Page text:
The list goes on. The good times never end.

But is it possible that our increasingly inclusive cyberculture is doing more psychological harm than we care to admit? That the people we feel we know online—whether it be through e-mail or list-servs or message boards or chat rooms or interactive online gaming—are eating up a serious chunk of our time?

If cornered, avid Internet users are likely to defend those hours spent in cozy cybercorners as time spent with friends. That would be friends made on the Internet, of course, as opposed to friends made in that three-dimensional space known as RW (Real World), where things like touch, smell and body language all play a key role in our interactions.

And yet, people tend to develop just as strong an emotional attachment to online friends as Real World friends. Sometimes stronger. How does this happen?

Perhaps it was inevitable. As the World Wide Web evolved, people grew more comfortable communicating with friends and loved ones through e-mail and instant messaging. Maintaining relationships through the Internet quickly became second nature. At the same time, people embraced the information-gathering capabilities of the Net, which brought them in contact with people and places outside their normal lives.

Once we got used to the Internet as a medium for maintaining relationships, it wasn’t such a great leap to develop meaningful feelings toward people we only knew online. A protocol emerged: First comes chat and message boards, then comes e-mail and instant messaging and Web cams. And, after all that, maybe a Real World meeting.

Because online communication lacks the closure found in normal interactions, it’s not too difficult to see how people might devote more and more time to it. E-mails need replies. Message board and list-serv threads need reading. Research needs to be done for the upcoming fantasy-baseball draft.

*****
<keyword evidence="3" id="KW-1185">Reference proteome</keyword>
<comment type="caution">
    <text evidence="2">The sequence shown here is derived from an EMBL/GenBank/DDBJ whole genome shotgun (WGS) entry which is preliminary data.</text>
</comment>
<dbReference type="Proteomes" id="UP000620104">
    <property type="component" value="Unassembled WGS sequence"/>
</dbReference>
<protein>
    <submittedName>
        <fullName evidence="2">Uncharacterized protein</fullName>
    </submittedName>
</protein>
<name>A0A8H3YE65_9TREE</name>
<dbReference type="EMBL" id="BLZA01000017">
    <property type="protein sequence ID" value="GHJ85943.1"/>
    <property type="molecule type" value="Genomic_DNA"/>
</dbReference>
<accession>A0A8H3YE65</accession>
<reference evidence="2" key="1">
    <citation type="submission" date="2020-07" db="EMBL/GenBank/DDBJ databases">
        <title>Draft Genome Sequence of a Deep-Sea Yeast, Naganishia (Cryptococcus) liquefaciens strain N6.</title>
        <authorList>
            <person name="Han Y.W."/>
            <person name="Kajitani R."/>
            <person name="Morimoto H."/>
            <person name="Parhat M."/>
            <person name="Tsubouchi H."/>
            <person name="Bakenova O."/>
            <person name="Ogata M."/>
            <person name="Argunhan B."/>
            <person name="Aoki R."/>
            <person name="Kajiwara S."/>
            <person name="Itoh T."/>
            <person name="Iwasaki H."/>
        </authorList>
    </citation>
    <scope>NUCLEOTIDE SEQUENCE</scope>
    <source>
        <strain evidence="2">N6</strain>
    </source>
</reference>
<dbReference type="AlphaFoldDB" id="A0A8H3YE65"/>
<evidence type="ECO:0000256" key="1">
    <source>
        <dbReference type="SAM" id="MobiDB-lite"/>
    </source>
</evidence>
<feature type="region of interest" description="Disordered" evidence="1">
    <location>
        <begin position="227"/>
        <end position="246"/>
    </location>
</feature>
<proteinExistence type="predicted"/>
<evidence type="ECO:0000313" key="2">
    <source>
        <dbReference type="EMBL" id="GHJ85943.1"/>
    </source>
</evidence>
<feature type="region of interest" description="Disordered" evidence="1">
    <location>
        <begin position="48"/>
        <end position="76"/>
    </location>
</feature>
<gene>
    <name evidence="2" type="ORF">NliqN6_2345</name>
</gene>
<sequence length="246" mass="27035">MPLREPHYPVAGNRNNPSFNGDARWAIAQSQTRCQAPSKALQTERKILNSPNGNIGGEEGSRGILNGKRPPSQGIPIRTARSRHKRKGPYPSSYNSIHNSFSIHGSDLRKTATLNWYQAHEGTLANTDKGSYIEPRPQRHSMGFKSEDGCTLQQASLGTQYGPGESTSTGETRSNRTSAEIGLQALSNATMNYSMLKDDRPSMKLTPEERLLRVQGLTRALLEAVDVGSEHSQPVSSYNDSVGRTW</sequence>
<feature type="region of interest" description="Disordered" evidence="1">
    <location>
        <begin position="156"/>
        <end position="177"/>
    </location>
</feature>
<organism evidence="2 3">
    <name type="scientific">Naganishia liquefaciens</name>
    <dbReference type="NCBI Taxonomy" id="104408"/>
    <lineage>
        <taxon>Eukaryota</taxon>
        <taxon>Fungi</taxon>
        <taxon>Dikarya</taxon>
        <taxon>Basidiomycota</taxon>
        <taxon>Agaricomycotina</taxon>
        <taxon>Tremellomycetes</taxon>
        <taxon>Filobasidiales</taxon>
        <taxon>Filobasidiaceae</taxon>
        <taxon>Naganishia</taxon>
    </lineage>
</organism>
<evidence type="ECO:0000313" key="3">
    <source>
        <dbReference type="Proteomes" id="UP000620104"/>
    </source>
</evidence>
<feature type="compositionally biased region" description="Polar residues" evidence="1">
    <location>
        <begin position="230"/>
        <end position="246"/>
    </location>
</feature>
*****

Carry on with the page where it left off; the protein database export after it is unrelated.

In her book, Young suggests that people get addicted to the Internet for any number of reasons, mostly involving dissatisfaction and avoidance. One person doesn’t like his job, another wants out of her marriage. But as the Internet itself becomes harder to avoid, it’s possible that getting drawn into the cyberchasm will become a commonplace side effect, rather than a driving desire to avoid Real World unpleasantness.

Otherwise well-adjusted people are spending increasingly greater amounts of time in cyberspace and devoting a greater percentage of their curiosity, creativity and intellect to do it. But why? Why devote so much time to a medium where any connection—no matter how meaningful—can disappear with a mouse click?

In many ways, the Internet has become the boob tube for the new millennium. It titillates and stimulates, delivering all forms of entertainment from downloadable DVDs to Internet radio to a wickedly funny comment from an online friend. And the Internet changes each time we interact with it, making it all the more compelling to use.

With each use, we forge a new identity. An Internet persona that becomes as much a part of us as our Real World functions of colleague, friend, neighbor and loved one.

Maybe you’re not addicted to the Internet, but can you imagine life without it? Can you identify the point at which the real you ends and the virtual one begins? Are they one and the same, or would you feel as if a part of you had died if you gave up the Net today?

William Kanapaux is a freelance journalist living in Albany